A record number of rhinos were poached in South Africa last year, the country’s department of environmental affairs announced Friday. The spike in poaching has reportedly been driven by Asian demand for their horns.
The department reported 1,004 rhinos were killed illegally in 2013, up sharply from 668 the year before and 448 in 2011. The majority of attacks have taken place in Kruger National Park—606—even with its park service using drones and helicopters to sniff out suspected poachers. So far this year, 37 have been poached—close to three per day. South Africa’s rhino population is estimated to hover around 20,000.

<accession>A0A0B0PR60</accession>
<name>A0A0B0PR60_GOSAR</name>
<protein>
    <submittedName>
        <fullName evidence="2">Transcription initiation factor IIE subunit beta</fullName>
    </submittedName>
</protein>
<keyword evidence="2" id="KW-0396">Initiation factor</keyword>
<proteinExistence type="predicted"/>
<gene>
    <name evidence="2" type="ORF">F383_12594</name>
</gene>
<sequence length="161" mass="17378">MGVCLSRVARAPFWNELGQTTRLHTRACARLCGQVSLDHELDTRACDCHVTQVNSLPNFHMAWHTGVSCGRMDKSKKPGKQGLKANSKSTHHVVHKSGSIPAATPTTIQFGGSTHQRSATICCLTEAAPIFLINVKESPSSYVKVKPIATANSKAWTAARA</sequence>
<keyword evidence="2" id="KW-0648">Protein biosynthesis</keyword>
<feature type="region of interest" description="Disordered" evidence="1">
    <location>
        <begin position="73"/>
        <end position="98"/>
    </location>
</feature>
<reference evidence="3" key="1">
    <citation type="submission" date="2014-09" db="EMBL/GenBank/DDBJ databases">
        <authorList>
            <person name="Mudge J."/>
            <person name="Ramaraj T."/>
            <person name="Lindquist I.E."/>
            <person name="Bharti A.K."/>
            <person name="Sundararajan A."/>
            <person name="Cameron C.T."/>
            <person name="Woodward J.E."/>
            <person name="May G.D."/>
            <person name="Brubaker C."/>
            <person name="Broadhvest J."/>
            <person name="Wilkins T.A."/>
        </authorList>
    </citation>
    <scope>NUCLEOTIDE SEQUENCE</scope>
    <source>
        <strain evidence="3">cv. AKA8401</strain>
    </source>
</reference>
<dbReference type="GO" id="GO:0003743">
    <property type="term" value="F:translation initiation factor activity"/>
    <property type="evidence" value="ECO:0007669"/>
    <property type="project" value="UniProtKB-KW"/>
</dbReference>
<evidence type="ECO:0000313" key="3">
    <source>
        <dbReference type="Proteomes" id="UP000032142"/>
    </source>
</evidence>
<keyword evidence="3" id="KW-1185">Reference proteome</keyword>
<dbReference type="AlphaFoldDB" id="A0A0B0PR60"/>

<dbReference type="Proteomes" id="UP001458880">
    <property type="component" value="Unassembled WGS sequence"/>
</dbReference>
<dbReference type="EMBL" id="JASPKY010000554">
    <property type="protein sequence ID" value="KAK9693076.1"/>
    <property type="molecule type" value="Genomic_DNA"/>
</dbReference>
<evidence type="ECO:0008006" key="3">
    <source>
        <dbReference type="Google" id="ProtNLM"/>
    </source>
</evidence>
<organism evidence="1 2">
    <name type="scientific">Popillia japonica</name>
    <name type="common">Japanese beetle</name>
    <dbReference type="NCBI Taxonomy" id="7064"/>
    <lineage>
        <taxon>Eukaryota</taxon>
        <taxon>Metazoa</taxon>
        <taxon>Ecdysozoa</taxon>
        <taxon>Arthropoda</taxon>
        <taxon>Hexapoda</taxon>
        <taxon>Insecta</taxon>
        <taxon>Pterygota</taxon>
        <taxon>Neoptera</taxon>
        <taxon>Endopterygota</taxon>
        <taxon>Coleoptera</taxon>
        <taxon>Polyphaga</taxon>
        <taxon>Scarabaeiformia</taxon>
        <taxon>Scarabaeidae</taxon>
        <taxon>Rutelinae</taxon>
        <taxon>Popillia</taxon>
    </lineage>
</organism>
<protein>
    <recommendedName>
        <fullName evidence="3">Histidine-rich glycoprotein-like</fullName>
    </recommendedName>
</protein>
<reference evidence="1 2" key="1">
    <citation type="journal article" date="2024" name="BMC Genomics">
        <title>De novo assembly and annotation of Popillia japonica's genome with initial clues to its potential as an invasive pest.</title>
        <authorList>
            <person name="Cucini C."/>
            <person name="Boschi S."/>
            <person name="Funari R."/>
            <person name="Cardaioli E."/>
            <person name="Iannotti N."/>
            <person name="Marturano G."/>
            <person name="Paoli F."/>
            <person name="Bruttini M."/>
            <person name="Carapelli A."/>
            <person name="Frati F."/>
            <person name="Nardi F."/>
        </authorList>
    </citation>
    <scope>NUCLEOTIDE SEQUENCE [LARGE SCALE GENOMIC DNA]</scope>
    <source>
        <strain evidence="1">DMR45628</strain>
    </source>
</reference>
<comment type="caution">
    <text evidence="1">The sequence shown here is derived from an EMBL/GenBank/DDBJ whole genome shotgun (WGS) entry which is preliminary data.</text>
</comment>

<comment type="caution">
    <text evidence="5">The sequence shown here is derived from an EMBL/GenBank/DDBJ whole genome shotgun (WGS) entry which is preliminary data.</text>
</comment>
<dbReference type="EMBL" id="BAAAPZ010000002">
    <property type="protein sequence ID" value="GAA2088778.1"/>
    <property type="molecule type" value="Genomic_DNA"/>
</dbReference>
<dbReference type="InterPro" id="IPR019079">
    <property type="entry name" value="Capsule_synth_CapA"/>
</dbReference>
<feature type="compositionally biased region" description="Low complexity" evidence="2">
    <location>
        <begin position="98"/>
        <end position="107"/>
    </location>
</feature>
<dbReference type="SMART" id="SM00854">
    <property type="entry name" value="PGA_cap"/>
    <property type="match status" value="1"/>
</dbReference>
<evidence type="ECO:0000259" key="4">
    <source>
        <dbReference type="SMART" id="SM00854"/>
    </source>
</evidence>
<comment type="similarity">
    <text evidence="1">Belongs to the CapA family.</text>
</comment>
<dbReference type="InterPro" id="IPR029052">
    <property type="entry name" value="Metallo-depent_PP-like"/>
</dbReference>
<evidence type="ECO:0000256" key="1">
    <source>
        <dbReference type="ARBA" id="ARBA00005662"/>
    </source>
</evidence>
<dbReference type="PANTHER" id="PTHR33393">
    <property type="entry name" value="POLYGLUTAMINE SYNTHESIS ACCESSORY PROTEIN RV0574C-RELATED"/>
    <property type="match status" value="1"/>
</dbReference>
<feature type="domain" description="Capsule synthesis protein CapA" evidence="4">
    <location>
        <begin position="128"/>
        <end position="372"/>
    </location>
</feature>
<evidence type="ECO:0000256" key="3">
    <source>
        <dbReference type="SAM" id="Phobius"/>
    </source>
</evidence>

(MORE: Poachers, Not Big Game Hunters, Are the Real Threat to Endangered Rhinos)
The horns are smuggled out of South Africa to Asia, specifically Vietnam and China, where they are viewed as a status symbol and used in traditional medicine.
The World Wildlife Fund issued a statement Friday from Dr. Jo Shaw, rhino program manager for South Africa, calling on South Africa and Mozambique—where many horns leave the continent—to make arrests higher up the trafficking chain to deter future killings.